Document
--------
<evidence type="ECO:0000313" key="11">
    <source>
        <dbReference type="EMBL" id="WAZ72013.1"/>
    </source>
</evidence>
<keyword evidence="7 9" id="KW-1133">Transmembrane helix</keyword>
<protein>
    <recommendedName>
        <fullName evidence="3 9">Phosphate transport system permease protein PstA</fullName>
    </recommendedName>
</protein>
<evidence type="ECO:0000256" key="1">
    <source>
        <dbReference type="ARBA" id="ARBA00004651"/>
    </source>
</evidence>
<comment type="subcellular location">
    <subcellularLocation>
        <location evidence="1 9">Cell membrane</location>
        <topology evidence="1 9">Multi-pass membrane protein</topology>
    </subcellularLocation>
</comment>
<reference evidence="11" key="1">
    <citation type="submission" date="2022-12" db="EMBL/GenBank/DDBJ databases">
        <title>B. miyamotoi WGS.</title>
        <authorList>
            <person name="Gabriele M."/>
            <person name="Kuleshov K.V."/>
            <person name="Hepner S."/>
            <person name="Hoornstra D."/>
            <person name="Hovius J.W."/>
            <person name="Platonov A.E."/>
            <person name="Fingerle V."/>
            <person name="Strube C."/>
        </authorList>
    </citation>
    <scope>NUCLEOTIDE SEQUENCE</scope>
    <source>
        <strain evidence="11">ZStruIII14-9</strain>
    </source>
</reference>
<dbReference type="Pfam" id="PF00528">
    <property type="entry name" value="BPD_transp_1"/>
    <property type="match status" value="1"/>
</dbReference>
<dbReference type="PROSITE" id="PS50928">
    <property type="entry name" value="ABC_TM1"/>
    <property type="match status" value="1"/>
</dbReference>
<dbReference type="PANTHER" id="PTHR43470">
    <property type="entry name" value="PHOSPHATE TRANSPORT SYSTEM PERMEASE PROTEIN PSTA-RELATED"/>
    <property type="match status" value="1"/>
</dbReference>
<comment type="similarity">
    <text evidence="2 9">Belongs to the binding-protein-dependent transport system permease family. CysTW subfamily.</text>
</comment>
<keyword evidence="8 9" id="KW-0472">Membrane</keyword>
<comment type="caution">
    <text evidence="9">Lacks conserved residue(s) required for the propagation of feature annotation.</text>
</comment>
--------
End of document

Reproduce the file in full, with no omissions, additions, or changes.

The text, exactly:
<evidence type="ECO:0000313" key="11">
    <source>
        <dbReference type="EMBL" id="WAZ72013.1"/>
    </source>
</evidence>
<keyword evidence="7 9" id="KW-1133">Transmembrane helix</keyword>
<protein>
    <recommendedName>
        <fullName evidence="3 9">Phosphate transport system permease protein PstA</fullName>
    </recommendedName>
</protein>
<evidence type="ECO:0000256" key="1">
    <source>
        <dbReference type="ARBA" id="ARBA00004651"/>
    </source>
</evidence>
<comment type="subcellular location">
    <subcellularLocation>
        <location evidence="1 9">Cell membrane</location>
        <topology evidence="1 9">Multi-pass membrane protein</topology>
    </subcellularLocation>
</comment>
<reference evidence="11" key="1">
    <citation type="submission" date="2022-12" db="EMBL/GenBank/DDBJ databases">
        <title>B. miyamotoi WGS.</title>
        <authorList>
            <person name="Gabriele M."/>
            <person name="Kuleshov K.V."/>
            <person name="Hepner S."/>
            <person name="Hoornstra D."/>
            <person name="Hovius J.W."/>
            <person name="Platonov A.E."/>
            <person name="Fingerle V."/>
            <person name="Strube C."/>
        </authorList>
    </citation>
    <scope>NUCLEOTIDE SEQUENCE</scope>
    <source>
        <strain evidence="11">ZStruIII14-9</strain>
    </source>
</reference>
<dbReference type="Pfam" id="PF00528">
    <property type="entry name" value="BPD_transp_1"/>
    <property type="match status" value="1"/>
</dbReference>
<dbReference type="PROSITE" id="PS50928">
    <property type="entry name" value="ABC_TM1"/>
    <property type="match status" value="1"/>
</dbReference>
<dbReference type="PANTHER" id="PTHR43470">
    <property type="entry name" value="PHOSPHATE TRANSPORT SYSTEM PERMEASE PROTEIN PSTA-RELATED"/>
    <property type="match status" value="1"/>
</dbReference>
<comment type="similarity">
    <text evidence="2 9">Belongs to the binding-protein-dependent transport system permease family. CysTW subfamily.</text>
</comment>
<keyword evidence="8 9" id="KW-0472">Membrane</keyword>
<comment type="caution">
    <text evidence="9">Lacks conserved residue(s) required for the propagation of feature annotation.</text>
</comment>